Friday Catchall: Media, money at root of influence
• INFLUENCE – A letter that came in this week from “Nancy” made very salient points about what is wrong with this country. Her letter was in response to one by Susan Lanning, which cited the caging of children at the border, denying health care to the most vulnerable and enriching the wealthiest Americans at the expense of the poor and middle class.
Nancy mentioned that others also write about the polarization of Americans, as well as the absence of civil and meaningful discourse within the government.
All good, but it gets better. “I believe there are two possible causes for this situation: the totally biased, so-called news media and the toxic influence of money in our elections,” Nancy wrote.
In 1949, the FCC instituted the Fairness Doctrine, which required broadcast news media provide balanced reporting of opposing political opinions. In 1987, the FCC stopped enforcing this and scrapped it in 2011. “This, combined with the proliferation of one-sided news networks, has helped create a situation in which people only tune in to ‘news’ stations that reinforce their views,” Nancy aptly stated.
In 2010, the U.S. Supreme Court, siding with Citizens United against the Federal Elections Commission, ruled that corporations can spend unlimited money to promote their candidates. Once elected, these officials vote as their benefactors wish, she added.
Nancy and I would conclude then: What can voters do?
“We can sign the Move to Amend petition...to end corporate personhood (www.MovetoAmend.org), sign the Outlaw Dirty Money petitions to require full disclosure of large donations to campaigns within Arizona (www.outlawdirtymoney.com), and, at least, listen to more than one news source,” she said.
I am not a fan of petitions, especially online. You do not know where your information is going or to whatever group is truly behind the effort.
I do believe, however, Nancy is right on with her last solution: listen to more than one news source. Some are left, some are right. Add in newspapers, especially community newspapers, and you get even more of the picture.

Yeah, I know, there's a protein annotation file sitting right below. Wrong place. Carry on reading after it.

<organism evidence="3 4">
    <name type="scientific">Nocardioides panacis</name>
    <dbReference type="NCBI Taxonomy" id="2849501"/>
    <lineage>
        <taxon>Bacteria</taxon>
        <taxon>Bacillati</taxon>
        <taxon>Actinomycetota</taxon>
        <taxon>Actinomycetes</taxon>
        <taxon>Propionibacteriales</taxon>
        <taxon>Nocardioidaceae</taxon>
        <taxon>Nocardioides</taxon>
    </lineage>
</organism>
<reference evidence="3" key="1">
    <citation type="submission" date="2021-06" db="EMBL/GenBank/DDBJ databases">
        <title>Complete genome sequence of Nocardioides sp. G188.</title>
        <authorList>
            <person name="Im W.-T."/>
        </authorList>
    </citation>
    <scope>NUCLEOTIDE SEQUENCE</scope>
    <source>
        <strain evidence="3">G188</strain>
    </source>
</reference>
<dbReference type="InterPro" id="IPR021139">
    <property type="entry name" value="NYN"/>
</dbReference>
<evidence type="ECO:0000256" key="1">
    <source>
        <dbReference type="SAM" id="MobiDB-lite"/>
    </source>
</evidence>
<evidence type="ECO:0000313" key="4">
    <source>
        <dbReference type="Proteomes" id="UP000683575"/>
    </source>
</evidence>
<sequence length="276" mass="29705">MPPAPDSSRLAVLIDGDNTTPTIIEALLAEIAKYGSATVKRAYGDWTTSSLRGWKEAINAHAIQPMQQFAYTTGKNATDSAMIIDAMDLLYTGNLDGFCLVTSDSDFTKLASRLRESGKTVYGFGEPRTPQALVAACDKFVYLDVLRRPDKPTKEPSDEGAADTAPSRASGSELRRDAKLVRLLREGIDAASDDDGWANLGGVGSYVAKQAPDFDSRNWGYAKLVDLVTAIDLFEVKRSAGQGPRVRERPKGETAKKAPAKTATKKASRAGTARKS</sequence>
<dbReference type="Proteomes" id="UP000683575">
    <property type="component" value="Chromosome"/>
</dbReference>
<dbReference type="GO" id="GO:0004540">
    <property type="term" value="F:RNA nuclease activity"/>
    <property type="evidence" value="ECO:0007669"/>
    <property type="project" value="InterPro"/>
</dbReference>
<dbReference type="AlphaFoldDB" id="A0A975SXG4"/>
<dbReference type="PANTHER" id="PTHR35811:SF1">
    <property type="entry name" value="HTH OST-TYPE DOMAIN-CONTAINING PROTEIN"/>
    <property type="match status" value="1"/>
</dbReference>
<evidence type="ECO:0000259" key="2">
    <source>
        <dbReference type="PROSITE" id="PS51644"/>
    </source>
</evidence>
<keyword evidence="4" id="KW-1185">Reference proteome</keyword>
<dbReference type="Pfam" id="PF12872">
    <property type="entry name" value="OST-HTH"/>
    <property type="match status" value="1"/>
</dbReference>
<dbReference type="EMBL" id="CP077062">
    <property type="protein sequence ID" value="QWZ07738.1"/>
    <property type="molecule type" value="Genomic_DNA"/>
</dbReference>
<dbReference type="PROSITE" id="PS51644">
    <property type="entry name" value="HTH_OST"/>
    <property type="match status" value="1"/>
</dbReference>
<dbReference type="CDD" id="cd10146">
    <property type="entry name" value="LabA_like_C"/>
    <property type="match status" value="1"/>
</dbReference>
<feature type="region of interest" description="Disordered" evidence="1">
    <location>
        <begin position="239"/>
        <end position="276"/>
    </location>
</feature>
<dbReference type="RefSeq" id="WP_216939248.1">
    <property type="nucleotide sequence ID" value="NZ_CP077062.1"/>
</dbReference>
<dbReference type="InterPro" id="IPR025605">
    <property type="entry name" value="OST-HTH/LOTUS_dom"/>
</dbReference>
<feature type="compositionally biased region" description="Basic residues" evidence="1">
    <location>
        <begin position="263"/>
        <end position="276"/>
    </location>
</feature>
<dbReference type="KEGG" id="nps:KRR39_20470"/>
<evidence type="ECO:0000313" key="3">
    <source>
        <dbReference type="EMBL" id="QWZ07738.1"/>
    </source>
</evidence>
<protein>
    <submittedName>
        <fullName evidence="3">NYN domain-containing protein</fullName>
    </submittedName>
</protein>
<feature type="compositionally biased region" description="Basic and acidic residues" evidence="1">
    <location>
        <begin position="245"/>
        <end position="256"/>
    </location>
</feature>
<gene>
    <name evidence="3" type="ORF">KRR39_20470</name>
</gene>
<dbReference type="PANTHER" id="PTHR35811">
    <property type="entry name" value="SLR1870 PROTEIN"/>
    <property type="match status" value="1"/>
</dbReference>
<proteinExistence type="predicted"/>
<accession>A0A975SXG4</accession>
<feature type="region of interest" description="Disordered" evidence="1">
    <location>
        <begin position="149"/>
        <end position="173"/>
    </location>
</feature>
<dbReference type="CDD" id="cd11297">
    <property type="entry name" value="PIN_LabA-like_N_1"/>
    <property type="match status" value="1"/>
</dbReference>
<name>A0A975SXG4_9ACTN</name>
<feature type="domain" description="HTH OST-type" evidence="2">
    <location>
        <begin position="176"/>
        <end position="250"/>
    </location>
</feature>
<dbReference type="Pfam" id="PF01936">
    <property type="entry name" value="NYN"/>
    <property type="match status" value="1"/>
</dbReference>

Even though newspapers were never subject to the Fairness Doctrine, we see that print is forever. And that requires even more stringent standards.
• #STOPFENTANYLNOW – The legislation, which we have spearheaded through The Daily Courier series, is moving.
This is a state bill that the Courier developed with help from County Attorney Sheila Polk and our state lawmakers, in the wake of two young men’s deaths in Prescott Valley and scores more across the Quad Cities and state. The bill’s focus is the drug dealers, requiring mandatory sentencing like that of dealers of methamphetamines.
As we stated in this space recently, if the state is going to put people behind bars, it should include those who sell deadly drugs such as illegal street fentanyl-laced mimic pills that are like bullets in a gun.
The bill goes to committee on Jan. 22. We will keep you updated.
• QUOTE – “Stand up for what you believe in, even if it means standing alone.” — singer Andy Biersack
• PICK OF THE WEEK – (Proving there’s always something good to do in the Prescott area that’s cheap or free): The Saturday, Jan. 18, fundraiser for the International Blues Challenge at the Elks Theatre and Performing Arts Center, 117 E. Gurley St. Tickets are $20 for general seating for the 3 p.m. event. It is to help much-deserving bands get to Memphis. www.prescottelkstheater.com or 928-777-1370.
Remember, as B.B. King said: “The blues is a tonic for whatever ails you.”
Tim Wiederaenders is the senior news editor for the Prescott News Network. Follow him on Twitter @TWieds_editor. Reach him at 928-445-3333, ext. 2032, or firstname.lastname@example.org.